Animals have developed many types of tactile sensors. They take many forms each used for one specific purpose, the sense of touch.
All animals have whiskers. which allow them to see in the dark or out of their field of vision. The whiskers grow longer than the animal is wide so they can feel if they are walking into a space that is too narrow. They can feel an insect buzzing past them and the wisp of a breeze.
Like humans, animals use their skin as a vital touch organ. Horses can feel a fly landing on its rump. Many fish feel the vibration of the water along sensors on their sides.
Quadrupeds use their tentacles much as humans use their hands. Insects have developed antennae to feel. Some fish use barbels that are much like whiskers. Elephants use their trunks to touch and feel. Horses use their upper lip much as an elephants use their trunks. Both elephants and horses can pick up objects and unlatch gates using them.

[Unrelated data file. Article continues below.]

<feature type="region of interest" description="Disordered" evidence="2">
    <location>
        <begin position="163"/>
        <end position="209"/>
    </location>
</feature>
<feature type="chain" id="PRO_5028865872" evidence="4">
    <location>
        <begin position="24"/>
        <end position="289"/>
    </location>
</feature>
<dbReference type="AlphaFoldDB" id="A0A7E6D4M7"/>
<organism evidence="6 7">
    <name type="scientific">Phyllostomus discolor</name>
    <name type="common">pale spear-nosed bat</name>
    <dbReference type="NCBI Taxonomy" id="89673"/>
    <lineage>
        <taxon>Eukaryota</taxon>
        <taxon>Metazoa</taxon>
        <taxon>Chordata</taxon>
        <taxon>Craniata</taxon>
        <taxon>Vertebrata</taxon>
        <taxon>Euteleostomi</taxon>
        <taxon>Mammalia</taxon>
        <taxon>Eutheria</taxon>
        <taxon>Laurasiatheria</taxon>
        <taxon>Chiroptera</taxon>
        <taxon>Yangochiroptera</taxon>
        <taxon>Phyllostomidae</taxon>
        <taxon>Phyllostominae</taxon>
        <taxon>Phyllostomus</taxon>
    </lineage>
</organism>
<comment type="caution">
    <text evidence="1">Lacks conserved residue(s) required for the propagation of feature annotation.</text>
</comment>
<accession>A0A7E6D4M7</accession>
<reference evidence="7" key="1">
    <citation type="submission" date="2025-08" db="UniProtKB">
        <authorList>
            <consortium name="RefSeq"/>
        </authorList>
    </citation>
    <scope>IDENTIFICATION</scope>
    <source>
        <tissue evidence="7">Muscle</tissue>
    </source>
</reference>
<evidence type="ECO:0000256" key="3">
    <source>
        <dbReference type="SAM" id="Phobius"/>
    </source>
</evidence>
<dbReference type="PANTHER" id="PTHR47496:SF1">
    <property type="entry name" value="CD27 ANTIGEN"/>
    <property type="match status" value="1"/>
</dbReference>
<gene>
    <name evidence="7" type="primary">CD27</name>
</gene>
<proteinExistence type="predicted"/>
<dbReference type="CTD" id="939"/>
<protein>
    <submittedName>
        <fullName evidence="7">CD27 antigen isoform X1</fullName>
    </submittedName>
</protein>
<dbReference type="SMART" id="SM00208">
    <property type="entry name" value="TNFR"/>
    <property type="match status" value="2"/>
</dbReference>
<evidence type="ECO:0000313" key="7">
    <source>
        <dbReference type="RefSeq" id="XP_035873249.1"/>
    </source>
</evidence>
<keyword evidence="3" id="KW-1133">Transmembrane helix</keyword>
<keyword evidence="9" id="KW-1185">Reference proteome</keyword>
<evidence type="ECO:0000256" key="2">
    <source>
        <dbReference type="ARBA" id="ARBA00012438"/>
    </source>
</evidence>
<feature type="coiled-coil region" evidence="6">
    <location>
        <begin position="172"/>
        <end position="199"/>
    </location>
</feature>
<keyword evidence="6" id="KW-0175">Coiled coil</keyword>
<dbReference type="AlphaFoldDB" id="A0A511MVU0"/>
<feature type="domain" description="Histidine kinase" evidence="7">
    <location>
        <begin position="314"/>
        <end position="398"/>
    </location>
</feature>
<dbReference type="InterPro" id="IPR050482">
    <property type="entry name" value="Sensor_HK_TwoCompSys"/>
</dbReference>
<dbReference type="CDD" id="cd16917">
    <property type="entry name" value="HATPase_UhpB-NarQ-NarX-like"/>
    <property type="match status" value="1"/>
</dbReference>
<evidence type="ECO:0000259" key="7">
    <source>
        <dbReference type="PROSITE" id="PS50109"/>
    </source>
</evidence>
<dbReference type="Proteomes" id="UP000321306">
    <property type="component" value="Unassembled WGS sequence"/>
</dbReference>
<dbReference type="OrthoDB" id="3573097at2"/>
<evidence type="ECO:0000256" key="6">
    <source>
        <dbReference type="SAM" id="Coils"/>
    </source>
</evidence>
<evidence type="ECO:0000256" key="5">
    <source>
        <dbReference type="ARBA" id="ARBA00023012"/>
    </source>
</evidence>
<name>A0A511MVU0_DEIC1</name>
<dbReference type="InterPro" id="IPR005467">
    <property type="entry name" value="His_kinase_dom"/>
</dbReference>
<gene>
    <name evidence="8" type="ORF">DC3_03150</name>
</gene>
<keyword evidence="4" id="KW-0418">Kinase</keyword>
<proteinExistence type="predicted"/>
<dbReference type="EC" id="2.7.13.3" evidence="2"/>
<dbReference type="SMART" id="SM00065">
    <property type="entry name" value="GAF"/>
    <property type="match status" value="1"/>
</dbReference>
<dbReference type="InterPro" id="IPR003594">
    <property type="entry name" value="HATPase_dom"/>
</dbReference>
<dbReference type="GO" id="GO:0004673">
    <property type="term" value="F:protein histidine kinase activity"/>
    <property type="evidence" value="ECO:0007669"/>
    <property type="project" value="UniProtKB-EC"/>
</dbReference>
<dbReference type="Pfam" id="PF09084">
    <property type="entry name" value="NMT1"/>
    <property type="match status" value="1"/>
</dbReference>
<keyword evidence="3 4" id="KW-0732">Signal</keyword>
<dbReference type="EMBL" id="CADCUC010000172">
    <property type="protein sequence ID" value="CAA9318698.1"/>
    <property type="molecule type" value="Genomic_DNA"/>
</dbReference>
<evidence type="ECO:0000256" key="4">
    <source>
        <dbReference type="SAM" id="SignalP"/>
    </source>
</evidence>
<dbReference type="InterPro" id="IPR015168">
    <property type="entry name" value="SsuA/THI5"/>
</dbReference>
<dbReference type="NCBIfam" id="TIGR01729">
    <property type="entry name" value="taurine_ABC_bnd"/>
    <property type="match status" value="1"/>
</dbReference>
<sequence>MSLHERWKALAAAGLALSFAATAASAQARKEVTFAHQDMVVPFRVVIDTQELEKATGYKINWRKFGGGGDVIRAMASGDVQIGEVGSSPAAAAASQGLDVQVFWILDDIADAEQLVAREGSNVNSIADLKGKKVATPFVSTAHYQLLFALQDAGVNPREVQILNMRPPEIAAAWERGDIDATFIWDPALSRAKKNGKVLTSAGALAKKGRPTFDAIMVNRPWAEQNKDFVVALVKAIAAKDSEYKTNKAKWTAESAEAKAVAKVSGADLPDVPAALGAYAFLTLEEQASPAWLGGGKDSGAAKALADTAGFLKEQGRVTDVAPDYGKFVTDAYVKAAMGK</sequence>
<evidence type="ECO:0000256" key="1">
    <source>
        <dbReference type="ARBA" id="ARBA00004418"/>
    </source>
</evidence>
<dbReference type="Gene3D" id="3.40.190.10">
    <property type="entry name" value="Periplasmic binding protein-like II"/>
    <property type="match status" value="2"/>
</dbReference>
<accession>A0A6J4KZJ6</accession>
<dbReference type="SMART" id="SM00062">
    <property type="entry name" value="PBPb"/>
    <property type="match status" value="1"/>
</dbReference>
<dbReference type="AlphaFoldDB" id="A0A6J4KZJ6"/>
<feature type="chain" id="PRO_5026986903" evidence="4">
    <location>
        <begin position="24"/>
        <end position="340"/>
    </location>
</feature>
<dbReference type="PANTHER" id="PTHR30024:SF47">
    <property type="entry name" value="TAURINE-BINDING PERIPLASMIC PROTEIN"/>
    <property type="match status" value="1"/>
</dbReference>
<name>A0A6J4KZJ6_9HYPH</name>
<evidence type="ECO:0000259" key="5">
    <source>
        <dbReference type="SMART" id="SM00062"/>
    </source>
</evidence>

The sense of touch is caused by pressure on the tactile receptors located near the surface of the skin. This causes a reaction to a stimulant like a summer breeze on your face which usually makes you close your eyes to better feel the sensation. When animals feel this pressure on their whiskers they react by moving away from the pressure.
The Milwaukee County Zoo has many exhibits explaining the tactile senses in animals.